Linux in the News - Wednesday
Linux in the News - Wednesday
By: Linux News Desk
Dec. 10, 2003 12:00 AM
"Microsoft will say that Linux is a nasty but necessary virus""So there's no mistaking a rhetorical campaign from Redmond to 'delegitimize' free software, and a parallel campaign to 'legitimize' use of Microsoft IP under an approved license, under certain conditions. Microsoft would far rather you run untamed Linux code on its partitioned Windows servers hosting UNIX services. At some point in the future, we suspect, having convinced the world that Linux is a nasty but necessary virus, it will generously offer to host it all on giant Windows clusters. (Earlier this year, Microsoft bought Connectix's VM software to do just that job)."
ANDREW ORLOWSKI, writing from San Francisco for The Register, December 8, 2003
"Sun has a multiple-personality disorder. ...In the past [it] has often looked outside of SPARC for a business path, first with Intel x86 Solaris and later with its acquisition of Cobalt Linux-powered servers in a box. Eventually, though, Sun has always reverted to its SPARC roots. There's another personality, though, that sees Sun becoming a Linux company. That's the one behind JDS as well as the recent deal with Advanced Micro Devices (AMD) to build low-cost Sun Fire servers based on AMD's 64-bit Opteron chip. Clearly, this one's on top for now."
STEPHEN J. VAUGHAN-NICHOLS, writing in eWeek, December 9, 2003
"Within a month, we have seen the 1 million transactions per minute barrier broken again, this time on a cluster of HP Integrity servers with Intel Itanium 2 and Linux. This data demonstrates the flexibility of Itanium-based servers running Linux."
SAMER KARAWI, Marketing Manager, Business Critical Systems, Hewlett-Packard Middle East
Linus's "Good taste" Criterion for Kernel code
"If you've followed Linus Torvalds' postings on the Linux kernel mailing list (the LKML) for awhile, then you're aware of the high esteem he has for kernel code written with 'good taste.' It seems the highest compliment Linus ever pays to other kernel hackers is to refer to them as having 'good taste.' It's a compliment he has reserved for a very select few: Alan Cox and a handful of others. His disdain for code written in 'bad taste' appears to be just as strong as his appreciation of the good. Over the past few months, one particular kernel module has been the center of a mild controversy. On the surface the problem seemed at first to simply be a bug that was exposed in testing of the 2.6 kernel. But it's proved to be more serious than that: it's an example of 'bad taste.' "
JOE BARR, opening of his Linux.com article, December 9, 2003
Japanese press: "Java desktop system challenges Windows""The most interesting part about the Java Desktop System is that it is based primarily on open source software including the powerful Linux operating system. Java Desktop System additionally offers a set of useful and capable applications including the StarOffice productivity suite, the Mozilla Web browser, the Evolution e-mail and calendar system, and Java 2 Standard Edition. The GNOME desktop environment serves as home base for the system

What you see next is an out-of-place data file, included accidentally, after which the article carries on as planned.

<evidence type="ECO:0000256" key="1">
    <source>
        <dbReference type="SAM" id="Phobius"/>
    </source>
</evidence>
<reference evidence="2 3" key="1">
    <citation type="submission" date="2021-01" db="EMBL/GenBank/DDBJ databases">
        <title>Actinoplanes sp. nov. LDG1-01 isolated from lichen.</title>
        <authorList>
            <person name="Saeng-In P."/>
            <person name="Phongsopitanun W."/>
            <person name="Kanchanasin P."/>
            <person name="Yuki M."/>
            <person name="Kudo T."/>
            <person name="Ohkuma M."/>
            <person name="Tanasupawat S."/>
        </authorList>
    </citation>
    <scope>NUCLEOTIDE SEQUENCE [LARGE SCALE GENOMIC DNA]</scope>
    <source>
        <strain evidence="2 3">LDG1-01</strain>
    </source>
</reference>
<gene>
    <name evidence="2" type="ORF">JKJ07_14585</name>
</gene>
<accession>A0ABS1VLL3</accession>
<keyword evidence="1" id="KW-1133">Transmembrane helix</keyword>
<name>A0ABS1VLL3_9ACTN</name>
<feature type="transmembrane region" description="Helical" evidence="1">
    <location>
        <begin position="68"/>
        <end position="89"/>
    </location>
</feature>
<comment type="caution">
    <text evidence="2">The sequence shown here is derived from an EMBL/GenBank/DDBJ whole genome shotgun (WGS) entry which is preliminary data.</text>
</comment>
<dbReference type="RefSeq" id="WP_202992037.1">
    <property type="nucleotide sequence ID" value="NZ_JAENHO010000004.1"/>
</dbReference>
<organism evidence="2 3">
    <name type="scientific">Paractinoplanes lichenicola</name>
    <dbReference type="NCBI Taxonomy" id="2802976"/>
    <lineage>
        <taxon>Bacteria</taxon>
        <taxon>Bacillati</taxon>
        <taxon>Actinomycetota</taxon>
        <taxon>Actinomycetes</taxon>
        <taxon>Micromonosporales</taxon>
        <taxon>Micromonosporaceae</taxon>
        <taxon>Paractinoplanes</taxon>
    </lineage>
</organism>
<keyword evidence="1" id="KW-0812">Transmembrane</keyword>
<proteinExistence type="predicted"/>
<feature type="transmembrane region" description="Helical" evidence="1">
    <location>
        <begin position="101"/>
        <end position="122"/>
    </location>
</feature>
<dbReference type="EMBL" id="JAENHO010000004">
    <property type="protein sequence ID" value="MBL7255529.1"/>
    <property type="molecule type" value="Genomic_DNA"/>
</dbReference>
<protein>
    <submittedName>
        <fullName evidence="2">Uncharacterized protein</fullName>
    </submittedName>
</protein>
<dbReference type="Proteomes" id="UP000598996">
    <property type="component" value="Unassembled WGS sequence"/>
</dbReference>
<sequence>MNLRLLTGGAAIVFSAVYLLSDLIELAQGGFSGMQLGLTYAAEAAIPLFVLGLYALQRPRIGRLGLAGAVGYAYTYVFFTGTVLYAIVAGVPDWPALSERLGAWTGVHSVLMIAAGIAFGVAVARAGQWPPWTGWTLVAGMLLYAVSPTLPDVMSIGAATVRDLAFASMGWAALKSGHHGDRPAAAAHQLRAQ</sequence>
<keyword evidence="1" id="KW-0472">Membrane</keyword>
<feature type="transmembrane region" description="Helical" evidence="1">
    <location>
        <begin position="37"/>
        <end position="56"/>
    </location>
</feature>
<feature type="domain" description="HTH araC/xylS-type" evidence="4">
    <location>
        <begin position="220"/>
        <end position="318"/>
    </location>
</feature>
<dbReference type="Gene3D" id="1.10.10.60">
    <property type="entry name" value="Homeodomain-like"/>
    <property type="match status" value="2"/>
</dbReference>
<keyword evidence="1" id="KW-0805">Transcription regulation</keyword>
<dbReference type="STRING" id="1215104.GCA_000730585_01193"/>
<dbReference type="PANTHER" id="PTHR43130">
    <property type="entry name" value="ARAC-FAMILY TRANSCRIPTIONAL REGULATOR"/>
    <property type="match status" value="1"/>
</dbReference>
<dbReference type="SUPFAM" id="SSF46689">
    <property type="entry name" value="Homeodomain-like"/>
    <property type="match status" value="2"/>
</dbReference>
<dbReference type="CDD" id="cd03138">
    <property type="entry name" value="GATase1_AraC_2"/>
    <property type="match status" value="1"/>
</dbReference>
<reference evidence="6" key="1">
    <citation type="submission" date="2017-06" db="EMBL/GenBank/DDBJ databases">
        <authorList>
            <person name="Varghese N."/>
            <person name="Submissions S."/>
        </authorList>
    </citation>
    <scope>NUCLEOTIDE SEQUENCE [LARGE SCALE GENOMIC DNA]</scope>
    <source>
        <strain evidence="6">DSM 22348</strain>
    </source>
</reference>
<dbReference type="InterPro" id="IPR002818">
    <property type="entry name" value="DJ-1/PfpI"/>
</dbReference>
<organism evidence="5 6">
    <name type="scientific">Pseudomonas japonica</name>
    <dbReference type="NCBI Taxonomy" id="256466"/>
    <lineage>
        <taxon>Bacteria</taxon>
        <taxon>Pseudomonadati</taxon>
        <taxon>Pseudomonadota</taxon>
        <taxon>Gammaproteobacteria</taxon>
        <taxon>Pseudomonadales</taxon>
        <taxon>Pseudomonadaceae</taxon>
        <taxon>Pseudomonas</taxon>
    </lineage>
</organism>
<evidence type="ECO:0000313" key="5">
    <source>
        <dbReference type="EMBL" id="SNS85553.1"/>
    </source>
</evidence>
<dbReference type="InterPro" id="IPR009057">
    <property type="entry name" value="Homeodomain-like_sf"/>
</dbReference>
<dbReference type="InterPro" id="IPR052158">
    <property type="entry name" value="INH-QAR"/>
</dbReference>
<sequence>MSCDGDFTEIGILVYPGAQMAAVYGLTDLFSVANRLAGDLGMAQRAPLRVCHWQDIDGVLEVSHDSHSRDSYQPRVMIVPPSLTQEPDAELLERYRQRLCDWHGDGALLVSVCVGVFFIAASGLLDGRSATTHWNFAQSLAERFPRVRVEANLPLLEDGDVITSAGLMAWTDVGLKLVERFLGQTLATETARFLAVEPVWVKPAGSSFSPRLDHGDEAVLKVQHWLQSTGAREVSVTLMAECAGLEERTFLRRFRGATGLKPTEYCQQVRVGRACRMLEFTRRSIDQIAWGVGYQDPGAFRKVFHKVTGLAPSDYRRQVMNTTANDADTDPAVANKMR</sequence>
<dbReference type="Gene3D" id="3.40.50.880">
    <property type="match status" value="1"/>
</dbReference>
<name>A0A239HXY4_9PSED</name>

The CSSC [China Standard Software Company] deal is a good start overseas. Not only does China represent the single largest growth market in the world, but an early vote of confidence by Chinese government and industry is likely to encourage others in the region to accelerate their move to open-standards and open source software. These markets are concerned with three principal factors: cost, control, and security. An open source system is difficult to beat in terms of up-front acquisition cost, and offers the type of control that is simply unavailable in proprietary software solutions.
It's unlikely that the Java Desktop System alone will succeed in dethroning Windows. But the wheels of revolution are gaining momentum, and it's likely only a matter of time before open source systems on the desktop take their place as something more than a technical curiosity."
The Yomiuri Shimbun [Japan's leading business daily], December 9, 2003
Sun vs Microsoft in the UK: "Is Ballmer on the plane yet?""[I]f Sun won a major foothold in UK public service at the client end [as in the potential National Health Service deal for the Java Desktop System], this would by no means be the end of it. Not having Microsoft on the desktop would substantially reduce the chances of the company leveraging its way further into the server side, and would require that any Microsoft systems used would interoperate effectively with open source desktops. So it could both roadblock the leveraging process and enable the wider take-up of open source in European governments.
[...] Granger may of course only be threatening defection in order to get Microsoft to shift on discounts. Under the circumstances, he surely ought to be able get some big ones. Is Ballmer on the plane yet?"
JOHN LETTICE, writing in The Register, December 8, 2003
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